Are We More Than Our Genes? That’s the spring focus of the Sinai and Synapses Discussion Forum. Each week, we’ll gather some of the most interesting articles on the topic from across the online world. We hope they make you think — and share your thoughts with us in the comment section below.
From the Garden of Eden to the modern metaphors of genetic fate and “hardwired” brains, the concept of human nature has long been associated with bad behaviour. It conjures images of animal desires held in check by flimsy civilization, and is typically brought up when people have given in to primitive passions and done things they should not do. Conveniently, it is almost impervious to moral objections because human nature is, by definition, natural. This supposedly basic ugliness of human nature is a persistent idea, and modern expressions have mapped neatly onto the ancient Biblical notion of the Fall, in which God’s salvation is offered to people who are by nature sinful. (Joseph Brean, National Post)
A recent, provocative study has the potential to help improve our ability to identify children who are likely to need extra support in school. But it can also, if not read carefully, distract us from important issues that have nothing to do with genetics. (Pacific Standard Magazine)
The similarities we share with chimps on a genetic level can tell us a lot about how humans evolved to look and act so differently than even our closest relations. (Helen Thompson, Smithsonian.com)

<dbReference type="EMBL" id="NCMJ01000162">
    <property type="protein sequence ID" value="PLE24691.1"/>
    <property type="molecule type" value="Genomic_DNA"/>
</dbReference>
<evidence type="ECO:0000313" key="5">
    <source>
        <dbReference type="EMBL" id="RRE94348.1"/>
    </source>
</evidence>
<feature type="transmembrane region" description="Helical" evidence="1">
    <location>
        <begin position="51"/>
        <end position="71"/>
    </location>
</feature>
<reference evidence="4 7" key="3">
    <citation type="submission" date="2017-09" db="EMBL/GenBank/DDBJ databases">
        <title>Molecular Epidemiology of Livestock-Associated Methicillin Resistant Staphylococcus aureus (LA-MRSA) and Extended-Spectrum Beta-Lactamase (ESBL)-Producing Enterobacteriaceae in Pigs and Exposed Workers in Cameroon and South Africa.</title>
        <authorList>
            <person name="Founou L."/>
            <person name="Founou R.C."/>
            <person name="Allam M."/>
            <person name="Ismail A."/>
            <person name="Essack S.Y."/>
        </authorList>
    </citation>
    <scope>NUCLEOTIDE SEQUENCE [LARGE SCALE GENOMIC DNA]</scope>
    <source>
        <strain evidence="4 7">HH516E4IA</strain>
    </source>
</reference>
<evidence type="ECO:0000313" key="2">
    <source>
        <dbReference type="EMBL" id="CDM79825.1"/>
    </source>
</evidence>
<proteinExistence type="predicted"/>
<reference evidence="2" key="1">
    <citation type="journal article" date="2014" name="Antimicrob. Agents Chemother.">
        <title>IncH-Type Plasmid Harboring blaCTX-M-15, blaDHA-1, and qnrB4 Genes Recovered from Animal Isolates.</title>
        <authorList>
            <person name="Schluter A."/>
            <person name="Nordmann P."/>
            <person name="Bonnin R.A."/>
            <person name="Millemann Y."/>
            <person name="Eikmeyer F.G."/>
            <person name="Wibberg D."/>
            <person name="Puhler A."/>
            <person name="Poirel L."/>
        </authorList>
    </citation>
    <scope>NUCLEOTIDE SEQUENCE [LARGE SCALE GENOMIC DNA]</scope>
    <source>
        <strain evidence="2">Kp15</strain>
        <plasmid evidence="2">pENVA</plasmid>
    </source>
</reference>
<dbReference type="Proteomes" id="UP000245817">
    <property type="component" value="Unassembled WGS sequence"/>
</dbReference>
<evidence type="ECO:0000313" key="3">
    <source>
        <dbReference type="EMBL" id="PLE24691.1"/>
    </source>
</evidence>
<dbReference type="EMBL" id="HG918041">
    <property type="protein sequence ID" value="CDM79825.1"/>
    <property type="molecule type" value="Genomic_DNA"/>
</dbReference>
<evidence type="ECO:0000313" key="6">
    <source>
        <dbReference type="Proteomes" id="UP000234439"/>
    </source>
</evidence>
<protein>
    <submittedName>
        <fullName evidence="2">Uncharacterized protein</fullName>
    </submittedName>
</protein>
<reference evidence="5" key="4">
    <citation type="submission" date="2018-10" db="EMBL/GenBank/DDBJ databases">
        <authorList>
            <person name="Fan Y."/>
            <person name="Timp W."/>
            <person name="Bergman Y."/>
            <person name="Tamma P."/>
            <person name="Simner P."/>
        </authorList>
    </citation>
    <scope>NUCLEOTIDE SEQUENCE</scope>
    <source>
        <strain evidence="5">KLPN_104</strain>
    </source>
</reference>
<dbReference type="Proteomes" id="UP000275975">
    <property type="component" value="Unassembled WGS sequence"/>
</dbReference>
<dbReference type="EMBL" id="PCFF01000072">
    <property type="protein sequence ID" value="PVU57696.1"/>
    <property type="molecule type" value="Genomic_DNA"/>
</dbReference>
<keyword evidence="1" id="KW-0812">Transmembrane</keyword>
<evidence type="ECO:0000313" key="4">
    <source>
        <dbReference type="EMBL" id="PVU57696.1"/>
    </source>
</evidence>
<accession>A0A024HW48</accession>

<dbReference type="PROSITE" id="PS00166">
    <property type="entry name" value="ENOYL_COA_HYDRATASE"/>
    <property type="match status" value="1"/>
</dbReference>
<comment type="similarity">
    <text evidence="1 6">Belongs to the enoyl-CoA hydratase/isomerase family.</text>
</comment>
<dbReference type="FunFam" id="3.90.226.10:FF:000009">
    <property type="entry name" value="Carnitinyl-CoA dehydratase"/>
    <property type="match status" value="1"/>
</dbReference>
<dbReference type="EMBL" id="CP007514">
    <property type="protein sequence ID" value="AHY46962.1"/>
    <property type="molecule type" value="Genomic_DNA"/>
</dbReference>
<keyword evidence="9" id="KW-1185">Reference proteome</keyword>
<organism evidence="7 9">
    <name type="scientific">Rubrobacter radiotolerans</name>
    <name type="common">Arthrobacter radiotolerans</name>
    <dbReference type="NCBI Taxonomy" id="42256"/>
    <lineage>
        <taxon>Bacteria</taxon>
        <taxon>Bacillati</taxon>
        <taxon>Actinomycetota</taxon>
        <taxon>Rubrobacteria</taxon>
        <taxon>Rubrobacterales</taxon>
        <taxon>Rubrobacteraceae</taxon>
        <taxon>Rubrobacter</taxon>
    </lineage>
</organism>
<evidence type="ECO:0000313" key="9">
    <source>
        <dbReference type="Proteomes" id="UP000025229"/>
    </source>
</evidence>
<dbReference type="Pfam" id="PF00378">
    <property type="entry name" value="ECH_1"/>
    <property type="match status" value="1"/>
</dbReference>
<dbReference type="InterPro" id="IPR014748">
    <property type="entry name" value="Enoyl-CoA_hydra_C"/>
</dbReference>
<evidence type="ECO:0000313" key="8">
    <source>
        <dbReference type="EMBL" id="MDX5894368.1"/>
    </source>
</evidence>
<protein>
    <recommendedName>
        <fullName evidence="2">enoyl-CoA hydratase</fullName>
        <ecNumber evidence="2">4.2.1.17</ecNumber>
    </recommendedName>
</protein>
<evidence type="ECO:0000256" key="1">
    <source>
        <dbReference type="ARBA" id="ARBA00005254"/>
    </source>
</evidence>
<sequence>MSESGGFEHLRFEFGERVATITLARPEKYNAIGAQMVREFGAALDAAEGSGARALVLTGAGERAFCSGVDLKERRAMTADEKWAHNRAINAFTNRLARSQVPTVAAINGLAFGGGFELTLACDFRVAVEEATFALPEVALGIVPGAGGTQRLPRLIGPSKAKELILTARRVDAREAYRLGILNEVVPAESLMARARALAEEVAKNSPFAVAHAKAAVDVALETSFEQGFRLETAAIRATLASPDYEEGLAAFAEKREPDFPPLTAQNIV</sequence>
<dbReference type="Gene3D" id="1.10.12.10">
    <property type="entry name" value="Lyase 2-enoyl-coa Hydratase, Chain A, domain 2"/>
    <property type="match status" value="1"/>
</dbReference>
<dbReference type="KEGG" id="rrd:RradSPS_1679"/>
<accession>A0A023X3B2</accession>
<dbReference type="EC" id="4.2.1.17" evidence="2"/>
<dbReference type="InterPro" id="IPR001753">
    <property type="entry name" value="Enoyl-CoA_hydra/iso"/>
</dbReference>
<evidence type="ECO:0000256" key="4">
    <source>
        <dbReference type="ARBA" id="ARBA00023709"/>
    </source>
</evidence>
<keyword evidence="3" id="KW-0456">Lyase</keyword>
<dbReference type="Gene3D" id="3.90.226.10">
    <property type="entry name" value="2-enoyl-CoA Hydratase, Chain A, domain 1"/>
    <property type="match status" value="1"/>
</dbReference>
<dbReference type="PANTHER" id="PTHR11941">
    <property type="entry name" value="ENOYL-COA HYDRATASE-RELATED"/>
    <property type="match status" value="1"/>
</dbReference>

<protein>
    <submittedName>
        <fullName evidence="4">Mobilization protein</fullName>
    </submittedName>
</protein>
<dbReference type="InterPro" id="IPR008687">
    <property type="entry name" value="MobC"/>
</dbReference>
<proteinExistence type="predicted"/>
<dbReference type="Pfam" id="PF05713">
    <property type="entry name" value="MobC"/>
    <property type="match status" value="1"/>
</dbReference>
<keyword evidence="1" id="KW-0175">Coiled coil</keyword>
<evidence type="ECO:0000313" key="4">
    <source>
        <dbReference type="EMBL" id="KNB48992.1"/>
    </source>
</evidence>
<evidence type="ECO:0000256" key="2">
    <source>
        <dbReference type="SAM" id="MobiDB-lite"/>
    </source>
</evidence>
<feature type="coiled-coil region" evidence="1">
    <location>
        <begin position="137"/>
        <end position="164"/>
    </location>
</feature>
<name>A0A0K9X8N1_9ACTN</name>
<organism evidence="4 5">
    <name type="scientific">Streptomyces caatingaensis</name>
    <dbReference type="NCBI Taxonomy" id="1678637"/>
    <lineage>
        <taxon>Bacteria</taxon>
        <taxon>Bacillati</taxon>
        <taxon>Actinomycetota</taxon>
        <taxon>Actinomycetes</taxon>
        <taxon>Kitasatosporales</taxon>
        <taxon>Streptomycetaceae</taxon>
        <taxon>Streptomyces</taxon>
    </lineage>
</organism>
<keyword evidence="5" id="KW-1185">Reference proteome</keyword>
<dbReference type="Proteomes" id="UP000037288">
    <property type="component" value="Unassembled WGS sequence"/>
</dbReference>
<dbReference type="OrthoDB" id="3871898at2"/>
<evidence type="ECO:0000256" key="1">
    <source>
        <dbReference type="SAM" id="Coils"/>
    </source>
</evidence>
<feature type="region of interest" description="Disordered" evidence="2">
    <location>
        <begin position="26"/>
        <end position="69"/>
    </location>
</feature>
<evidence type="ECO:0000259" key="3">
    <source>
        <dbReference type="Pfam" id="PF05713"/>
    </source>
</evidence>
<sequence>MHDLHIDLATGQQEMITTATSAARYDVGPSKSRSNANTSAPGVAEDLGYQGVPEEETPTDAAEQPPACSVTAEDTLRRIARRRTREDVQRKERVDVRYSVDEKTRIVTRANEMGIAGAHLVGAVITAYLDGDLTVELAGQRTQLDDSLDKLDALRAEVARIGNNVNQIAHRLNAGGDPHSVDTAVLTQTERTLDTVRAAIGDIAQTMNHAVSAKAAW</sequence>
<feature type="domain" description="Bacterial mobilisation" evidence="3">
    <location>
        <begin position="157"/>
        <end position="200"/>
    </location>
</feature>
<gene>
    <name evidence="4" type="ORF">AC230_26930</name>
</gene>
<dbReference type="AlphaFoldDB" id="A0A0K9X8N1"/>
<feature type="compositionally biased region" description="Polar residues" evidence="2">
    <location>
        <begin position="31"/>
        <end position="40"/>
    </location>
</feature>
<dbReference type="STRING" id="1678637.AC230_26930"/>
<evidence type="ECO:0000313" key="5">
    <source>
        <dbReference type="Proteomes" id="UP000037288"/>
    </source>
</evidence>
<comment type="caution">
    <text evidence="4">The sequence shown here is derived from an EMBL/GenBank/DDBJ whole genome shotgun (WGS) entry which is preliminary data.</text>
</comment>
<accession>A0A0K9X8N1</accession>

As adults, our sense of justice is based on learned rules and norms; we wield punishment as a deterrent and a form of revenge. But “in young children, it seems that we start with the pro-social aspect of [justice],” University of Manchester’s Keith Jensen says, starting “with the concern we have for the individual who’s harmed. Those other aspects of justice then become layered on top of that.” (Kate Wheeling, Pacific Standard)
Clay Farris Naff: Unless you are prepared to be a bigot, you cannot say what gender Caitlyn Jenner should or should not be. You cannot invoke God or the history of women’s oppression to render judgment on how she should choose to express her identity as a transgender woman. Whatever genetic or social influences brought her to this moment, the choice of how to be Caitlyn Jenner is hers to make. No freedom could be more fundamental. (The Huffington Post)
Many couples facing fertility problems turn to the assisted reproduction industry for help – the rise in the number of people seeking in vitro solutions has resulted in an increasingly large number of frozen embryos (as many as one million) being stored across the nation. These frozen embryos occupy an ill-defined space: they are not clearly human, nor clearly not human. Couples don’t always agree about the moral and legal status of the embryo, where life begins, and how religion enters into it. (Kaitlyn Schaeffer, Global Bioethics Initiative)
In 2009, the New York Times Magazine published an article by Singer titled ‘Why We Must Ration Health Care.’ In the article Singer spoke hypothetically of assigning a life with quadriplegia as roughly half that of a life without any disability at all. On this basis, Singer laid out a case for denying health care to people with significant disabilities on the basis that these lives have less value than the lives of nondisabled people. A response signed by 20 disability rights organizations was submitted to the magazine, criticizing the decision to seek out Singer as an analyst of healthcare. (PRWeb)